Are you a “good enough” parent? How can you tell?

Jean Mercer, PhD

A friend was telling me yesterday about some conversations she’s had with her niece, who is the mother of a one-year-old. The young mother seems to be in a sort of “mother’s arms” race with her friends, who vie to find the latest thing that absolutely must be done for the baby, the toy that must be bought, and the classes mother and child must be involved in. My friend’s niece is getting pretty exhausted but fears the consequences of giving up the competition. So, my friend, quoting me quoting Donald Winnicott, said, “all you have to do is be a Good Enough parent.” (Actually Winnicott talked about a Good Enough Mother, because this was before fathers became parents.)

 

But the niece cut through all these fine words by asking, “How do I know whether I’m a Good Enough parent?” Friend and I were both stymied by this one, and I resolved to try to give it some thought.

 

The idea that you just have to be “good enough”, not perfect, in parenting is really derived from what we know about young children’s physical growth. If a child has a normal, “good enough” diet, he or she will grow to the height dictated by genetic characteristics. Giving the child an even better diet, with extra vitamins, protein, and so on, will not make the child grow taller than the limits set by heredity. On the other hand, a less than “good enough” diet will result in less adequate growth and diminished stature relative to genetic possibilities, in childhood and adulthood. This gives us a pretty good idea about what is a “good enough” diet, because we can see direct effects of diet on growth in height (and even more importantly, growth in head size).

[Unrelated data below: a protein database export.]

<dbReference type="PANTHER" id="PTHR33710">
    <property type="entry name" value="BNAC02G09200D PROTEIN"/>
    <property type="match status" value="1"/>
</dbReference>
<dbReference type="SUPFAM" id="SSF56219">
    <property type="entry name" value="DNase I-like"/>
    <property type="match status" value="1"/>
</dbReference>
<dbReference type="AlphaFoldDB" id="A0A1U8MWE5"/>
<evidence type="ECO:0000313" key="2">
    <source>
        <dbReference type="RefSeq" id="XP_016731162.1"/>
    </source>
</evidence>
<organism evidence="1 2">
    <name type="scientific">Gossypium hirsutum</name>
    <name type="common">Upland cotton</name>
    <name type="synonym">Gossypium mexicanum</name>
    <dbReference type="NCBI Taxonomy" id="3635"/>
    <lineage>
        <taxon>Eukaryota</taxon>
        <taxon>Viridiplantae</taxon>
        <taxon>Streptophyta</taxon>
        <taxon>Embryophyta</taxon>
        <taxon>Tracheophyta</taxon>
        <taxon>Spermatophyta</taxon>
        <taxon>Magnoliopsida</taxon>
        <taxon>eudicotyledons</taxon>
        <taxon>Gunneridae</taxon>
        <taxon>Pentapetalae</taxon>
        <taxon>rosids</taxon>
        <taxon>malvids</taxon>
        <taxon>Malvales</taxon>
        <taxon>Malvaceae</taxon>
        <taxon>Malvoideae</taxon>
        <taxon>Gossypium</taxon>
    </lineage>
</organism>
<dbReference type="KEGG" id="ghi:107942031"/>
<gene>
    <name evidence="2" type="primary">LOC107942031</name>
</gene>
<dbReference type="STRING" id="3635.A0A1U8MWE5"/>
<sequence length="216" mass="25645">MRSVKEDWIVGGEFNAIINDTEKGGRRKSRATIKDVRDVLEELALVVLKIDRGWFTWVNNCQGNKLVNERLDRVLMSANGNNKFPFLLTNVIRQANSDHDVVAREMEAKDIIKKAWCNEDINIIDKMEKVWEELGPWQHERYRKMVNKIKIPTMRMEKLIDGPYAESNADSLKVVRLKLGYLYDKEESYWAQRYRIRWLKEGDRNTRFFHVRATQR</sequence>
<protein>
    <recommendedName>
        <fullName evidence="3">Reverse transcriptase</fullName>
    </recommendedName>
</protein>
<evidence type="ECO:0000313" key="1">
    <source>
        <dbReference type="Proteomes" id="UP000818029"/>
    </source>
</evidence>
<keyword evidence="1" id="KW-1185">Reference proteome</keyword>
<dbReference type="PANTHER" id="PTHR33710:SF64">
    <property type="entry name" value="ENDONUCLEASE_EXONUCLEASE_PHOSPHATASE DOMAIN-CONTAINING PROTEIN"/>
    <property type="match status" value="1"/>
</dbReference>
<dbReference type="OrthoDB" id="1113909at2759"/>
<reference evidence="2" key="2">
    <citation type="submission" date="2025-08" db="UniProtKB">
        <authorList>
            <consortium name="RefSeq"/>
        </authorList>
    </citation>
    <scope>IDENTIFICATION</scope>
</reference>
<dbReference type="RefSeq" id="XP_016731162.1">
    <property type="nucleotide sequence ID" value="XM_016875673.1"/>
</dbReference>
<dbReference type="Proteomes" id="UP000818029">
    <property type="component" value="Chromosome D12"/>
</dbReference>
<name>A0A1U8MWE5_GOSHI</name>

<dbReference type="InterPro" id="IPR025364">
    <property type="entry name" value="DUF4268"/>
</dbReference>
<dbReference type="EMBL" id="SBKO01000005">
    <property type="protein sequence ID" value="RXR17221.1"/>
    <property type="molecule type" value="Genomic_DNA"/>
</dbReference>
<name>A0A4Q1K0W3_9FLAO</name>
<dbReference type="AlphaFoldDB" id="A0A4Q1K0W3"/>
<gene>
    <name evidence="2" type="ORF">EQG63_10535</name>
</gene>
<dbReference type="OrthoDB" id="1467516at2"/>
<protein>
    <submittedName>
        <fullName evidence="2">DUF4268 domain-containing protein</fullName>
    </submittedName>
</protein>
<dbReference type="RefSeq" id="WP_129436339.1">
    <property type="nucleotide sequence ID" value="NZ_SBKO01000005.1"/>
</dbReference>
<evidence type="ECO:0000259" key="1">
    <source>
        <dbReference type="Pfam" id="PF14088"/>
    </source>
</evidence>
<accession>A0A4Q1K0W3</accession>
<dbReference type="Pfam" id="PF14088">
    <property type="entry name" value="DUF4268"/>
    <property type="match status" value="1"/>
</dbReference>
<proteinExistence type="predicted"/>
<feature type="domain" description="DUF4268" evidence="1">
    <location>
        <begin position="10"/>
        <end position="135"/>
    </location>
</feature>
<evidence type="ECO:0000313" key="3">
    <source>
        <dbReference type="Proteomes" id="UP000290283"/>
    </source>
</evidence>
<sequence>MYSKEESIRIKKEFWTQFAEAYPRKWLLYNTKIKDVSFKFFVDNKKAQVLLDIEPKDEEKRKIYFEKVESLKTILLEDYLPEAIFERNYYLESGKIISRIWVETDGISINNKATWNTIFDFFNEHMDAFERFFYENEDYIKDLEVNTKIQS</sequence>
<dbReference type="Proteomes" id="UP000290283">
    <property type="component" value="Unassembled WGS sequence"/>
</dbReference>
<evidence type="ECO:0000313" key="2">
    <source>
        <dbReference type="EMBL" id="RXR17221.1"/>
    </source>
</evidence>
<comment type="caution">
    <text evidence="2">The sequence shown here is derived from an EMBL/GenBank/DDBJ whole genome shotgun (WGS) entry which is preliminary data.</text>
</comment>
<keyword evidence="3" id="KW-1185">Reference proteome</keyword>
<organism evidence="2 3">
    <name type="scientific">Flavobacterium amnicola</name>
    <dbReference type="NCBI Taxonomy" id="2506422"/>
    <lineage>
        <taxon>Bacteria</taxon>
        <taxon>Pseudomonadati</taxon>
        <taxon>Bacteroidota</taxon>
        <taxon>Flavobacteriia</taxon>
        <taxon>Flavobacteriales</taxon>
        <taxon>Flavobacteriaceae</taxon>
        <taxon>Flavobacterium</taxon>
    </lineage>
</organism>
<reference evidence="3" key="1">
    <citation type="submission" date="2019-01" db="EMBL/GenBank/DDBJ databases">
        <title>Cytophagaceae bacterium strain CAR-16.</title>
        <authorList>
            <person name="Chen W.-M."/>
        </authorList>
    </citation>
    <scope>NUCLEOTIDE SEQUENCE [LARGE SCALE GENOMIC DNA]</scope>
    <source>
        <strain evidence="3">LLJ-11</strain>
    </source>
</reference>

All right—now we have a useful metaphor to guide us in thinking about being a “good enough” parent. You know a diet is “good enough” when the child grows as is typical, or that it isn’t “good enough” when growth is slowed. What can we look at in the child that will tell us whether the parenting is “good enough”?